Rolex watches are well-recognized symbols of prestige and wealth within Western culture. These two advertisements blatantly reinforce this symbolism and cater to desires to increase one’s perceived wealth and status. The advertisements promote the act of conspicuous consumption – the purchasing of items for their social meaning and visibility, rather than their actual utility. Instead of showcasing the functions of the watch, that is, to simply tell the time like all other watches, both advertisements highlight a Rolex’s ability to indicate personal achievement.
People shape their identities through conspicuous consumption by purchasing items that “say” something about them. According to these ads for example, owning a Rolex watch suggests that one has been successful. The advertisements pair the product with accomplished individuals to forge a relationship between achievement and Rolex ownership. Additionally, the slogan “Rolex. A crown for every achievement.” has little to do with what the consumer can do with the product, and much to do with what the product represents. Focus is drawn toward the way a Rolex watch can portray a certain type of persona, and thus, how any individual can adopt that persona through consumption of this product. Consumers are presumably aware that all watches function to tell time, so Rolex takes a different approach in marketing the uniqueness of its product.
As the advertisement suggests, what differentiates a Rolex from other watch brands is the message it sends about the people who wear one – that they are intelligent, talented, rich in social capital and financially wealthy. This message strategically coincides with constructions of an ideal identity. The advertisement is powerful in that it appeals to people’s motive to attain what is seen as desirable. It sells an image rather than a product, thereby providing conspicuous consumers with that which they were truly shopping for, that is, a certain identity. By drawing attention to the positive social meaning of goods, a company can sell its product at a higher cost than a product with the same utility, but which does not relay the same message(s). Advertisements play an integral role in conspicuous consumption because they inform consumers of what a specific product “says”. Rather than utility, a product’s model, appearance or in this case, brand, are made important because of the message associated with each aspect. Through buying products of a specific model, appearance or brand, individuals also obtain the associated trait(s).
The issue with conspicuous consumption is that it can result in the formation of false identities. By purchasing goods for their meaning, individuals construct themselves through their socially visible assets instead of through their behaviour. Consumers are able to adopt various characters through what they buy, and can do so without actually embodying the traits associated with a certain character. This permits character fluidity, but prevents the development of stable self-images. Lack of self-knowledge and an ever-changing personality can lead to host of personal, psychological problems, as well as contribute to an inauthentic environment. Conspicuous consumption inhibits the formation of strong relationships because individuals hide behind false representations of themselves and are unable to find those who actually share in their same interests.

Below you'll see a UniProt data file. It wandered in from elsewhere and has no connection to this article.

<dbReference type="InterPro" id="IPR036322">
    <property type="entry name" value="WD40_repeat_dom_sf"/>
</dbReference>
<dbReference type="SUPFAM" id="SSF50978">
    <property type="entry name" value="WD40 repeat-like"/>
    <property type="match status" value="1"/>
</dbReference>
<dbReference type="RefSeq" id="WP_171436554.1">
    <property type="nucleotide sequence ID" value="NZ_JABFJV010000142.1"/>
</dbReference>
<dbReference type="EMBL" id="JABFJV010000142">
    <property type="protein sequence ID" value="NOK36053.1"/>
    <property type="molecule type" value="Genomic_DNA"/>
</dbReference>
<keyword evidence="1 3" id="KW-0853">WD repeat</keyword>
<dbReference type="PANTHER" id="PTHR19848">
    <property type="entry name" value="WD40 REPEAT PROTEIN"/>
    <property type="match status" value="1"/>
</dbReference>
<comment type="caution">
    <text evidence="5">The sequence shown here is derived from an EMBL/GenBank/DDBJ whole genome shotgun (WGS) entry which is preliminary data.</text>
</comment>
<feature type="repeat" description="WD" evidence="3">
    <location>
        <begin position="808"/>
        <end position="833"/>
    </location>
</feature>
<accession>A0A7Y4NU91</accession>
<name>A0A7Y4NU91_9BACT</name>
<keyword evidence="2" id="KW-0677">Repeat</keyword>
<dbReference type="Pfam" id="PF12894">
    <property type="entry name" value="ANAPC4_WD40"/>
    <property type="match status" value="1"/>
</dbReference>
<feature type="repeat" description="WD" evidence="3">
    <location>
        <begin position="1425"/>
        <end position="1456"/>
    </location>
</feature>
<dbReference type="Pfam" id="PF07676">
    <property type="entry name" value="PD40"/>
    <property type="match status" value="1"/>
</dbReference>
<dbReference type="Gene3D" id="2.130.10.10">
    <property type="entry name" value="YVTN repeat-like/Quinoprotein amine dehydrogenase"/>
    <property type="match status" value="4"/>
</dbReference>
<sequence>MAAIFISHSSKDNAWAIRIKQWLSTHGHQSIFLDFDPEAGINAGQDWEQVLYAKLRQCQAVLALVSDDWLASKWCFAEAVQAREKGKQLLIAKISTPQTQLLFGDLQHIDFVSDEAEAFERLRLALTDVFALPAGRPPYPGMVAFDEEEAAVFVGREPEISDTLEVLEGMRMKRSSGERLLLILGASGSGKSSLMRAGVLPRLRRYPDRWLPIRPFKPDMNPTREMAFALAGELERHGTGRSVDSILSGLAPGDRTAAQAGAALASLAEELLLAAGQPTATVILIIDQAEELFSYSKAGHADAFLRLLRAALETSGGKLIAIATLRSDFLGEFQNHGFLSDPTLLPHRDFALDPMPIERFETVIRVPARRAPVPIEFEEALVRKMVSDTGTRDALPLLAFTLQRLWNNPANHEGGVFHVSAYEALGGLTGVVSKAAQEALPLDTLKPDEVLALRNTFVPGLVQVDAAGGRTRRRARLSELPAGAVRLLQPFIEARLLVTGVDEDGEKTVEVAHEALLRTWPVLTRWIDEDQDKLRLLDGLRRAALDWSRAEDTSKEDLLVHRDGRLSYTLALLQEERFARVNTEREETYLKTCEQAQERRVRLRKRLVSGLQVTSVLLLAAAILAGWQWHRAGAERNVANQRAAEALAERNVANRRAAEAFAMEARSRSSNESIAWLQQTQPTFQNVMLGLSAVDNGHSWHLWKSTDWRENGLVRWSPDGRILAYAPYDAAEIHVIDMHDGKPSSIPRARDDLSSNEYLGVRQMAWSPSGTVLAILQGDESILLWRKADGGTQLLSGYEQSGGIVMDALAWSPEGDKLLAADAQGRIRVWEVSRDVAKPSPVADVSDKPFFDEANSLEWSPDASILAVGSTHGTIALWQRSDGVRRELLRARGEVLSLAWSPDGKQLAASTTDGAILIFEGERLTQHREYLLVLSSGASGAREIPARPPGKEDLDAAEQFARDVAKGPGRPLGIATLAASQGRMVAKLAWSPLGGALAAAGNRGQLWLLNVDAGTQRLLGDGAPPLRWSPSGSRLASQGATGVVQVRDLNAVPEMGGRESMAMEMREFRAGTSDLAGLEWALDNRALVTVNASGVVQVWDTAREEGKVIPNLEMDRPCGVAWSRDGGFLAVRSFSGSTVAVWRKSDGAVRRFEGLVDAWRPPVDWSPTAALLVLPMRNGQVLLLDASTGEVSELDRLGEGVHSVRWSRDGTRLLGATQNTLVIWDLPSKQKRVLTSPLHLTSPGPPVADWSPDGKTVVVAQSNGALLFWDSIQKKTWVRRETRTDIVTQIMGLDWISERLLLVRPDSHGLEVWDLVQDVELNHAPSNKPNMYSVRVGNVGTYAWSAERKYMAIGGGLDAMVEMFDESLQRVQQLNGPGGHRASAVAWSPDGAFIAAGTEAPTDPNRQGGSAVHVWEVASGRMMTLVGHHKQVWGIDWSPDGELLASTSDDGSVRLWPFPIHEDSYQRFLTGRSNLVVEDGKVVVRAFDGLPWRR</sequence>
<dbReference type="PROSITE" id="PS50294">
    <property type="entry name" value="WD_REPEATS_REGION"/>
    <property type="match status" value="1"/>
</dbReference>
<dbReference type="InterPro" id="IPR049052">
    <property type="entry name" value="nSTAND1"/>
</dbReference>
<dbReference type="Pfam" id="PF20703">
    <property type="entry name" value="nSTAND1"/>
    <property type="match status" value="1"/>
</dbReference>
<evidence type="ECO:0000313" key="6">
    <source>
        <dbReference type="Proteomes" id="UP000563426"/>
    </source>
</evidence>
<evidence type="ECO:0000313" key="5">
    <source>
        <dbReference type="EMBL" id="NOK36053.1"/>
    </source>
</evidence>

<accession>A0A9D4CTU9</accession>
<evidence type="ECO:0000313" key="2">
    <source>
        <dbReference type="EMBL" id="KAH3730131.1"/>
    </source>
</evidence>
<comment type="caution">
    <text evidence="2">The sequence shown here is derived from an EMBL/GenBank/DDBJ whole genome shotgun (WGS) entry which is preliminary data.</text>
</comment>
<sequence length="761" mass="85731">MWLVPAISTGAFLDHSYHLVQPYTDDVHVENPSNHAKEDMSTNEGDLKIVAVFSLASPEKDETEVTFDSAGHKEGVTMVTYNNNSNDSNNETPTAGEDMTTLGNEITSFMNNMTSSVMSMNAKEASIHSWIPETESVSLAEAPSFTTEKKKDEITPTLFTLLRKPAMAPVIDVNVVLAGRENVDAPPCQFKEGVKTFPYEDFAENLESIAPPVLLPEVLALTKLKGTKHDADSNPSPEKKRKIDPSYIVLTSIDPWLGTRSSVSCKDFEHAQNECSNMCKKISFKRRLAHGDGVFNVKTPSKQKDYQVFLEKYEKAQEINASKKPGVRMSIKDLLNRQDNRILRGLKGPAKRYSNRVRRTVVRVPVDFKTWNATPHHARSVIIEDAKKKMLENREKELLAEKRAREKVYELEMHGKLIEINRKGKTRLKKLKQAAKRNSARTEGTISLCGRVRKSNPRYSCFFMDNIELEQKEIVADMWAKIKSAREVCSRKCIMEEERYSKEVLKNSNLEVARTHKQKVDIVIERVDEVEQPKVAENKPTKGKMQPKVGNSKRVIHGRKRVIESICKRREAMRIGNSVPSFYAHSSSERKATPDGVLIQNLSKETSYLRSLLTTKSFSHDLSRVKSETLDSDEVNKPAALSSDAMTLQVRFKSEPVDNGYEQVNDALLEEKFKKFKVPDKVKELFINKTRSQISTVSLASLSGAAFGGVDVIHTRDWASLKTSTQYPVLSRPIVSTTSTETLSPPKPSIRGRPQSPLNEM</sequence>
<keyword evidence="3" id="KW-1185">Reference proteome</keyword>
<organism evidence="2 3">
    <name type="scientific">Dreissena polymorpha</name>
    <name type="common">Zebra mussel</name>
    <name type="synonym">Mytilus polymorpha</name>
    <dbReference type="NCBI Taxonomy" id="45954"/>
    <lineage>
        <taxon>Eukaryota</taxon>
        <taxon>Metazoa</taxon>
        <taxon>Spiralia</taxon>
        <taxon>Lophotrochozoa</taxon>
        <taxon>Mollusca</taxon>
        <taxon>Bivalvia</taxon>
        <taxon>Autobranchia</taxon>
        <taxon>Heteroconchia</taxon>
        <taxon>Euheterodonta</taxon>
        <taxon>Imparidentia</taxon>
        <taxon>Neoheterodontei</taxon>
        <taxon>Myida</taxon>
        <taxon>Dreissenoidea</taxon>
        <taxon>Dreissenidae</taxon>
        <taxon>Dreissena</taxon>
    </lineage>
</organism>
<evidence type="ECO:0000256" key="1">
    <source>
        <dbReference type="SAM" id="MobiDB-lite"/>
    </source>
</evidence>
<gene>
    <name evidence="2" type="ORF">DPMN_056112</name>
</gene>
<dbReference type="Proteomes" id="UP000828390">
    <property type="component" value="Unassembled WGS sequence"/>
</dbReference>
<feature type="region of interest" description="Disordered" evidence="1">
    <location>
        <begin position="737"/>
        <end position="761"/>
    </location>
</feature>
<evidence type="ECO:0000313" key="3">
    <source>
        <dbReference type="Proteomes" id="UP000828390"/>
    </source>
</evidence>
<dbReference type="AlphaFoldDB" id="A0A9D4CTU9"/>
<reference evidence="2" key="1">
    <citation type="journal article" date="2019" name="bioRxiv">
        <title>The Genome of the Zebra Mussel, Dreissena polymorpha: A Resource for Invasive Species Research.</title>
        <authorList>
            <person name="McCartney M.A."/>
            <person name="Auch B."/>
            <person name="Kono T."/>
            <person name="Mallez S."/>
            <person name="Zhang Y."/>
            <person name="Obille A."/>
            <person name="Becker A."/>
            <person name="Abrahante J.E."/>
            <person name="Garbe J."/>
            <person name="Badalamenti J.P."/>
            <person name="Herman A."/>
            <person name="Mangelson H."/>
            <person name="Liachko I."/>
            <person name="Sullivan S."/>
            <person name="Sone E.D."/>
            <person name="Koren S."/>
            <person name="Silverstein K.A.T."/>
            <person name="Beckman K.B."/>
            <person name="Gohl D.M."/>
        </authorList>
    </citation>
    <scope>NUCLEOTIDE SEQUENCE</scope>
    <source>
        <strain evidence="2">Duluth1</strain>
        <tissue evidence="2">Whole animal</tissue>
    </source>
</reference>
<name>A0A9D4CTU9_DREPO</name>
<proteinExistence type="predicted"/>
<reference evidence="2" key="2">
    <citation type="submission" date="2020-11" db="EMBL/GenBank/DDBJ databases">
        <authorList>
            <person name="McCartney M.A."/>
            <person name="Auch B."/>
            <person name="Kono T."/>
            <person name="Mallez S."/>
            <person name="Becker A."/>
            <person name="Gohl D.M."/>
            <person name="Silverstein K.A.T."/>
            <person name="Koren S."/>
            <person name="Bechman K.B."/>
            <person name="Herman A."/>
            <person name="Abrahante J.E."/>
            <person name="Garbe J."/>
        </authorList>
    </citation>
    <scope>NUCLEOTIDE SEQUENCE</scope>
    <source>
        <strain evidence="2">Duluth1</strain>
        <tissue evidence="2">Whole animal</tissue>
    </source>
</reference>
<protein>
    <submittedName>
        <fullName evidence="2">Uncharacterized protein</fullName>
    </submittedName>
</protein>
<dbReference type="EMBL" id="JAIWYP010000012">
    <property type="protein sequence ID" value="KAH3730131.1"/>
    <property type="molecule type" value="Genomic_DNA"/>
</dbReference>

Advertising towards conspicuous consumers is a manipulative tactic. It takes advantage of individual insecurities and media pressures which dictate how people “should be”. In fact, conspicuous advertising is a source of pressure itself. By promoting the statement(s) made by a certain product, advertisers indicate that such qualities are desirable, and thus, that people should strive to model such these traits or identities. The growth of this type of advertising, along with the strengthening of the media as an institution of socialization, places individuals at greater risk of feeling inferior because their characters do not reflect social “ideals”. The media intentionally creates negative self-images and then provides the solutions – products – to overcoming them. This method suppresses uniqueness and self-acceptance. Furthermore, it motivates individuals to take on debt in the attempt to present themselves in a certain light and seemingly improve their character. One must be critical of conspicuous consumption and advertising in order to prevent North Americans from plunging deeper into a hyper-materialistic culture in which reality and falseness are difficult to distinguish.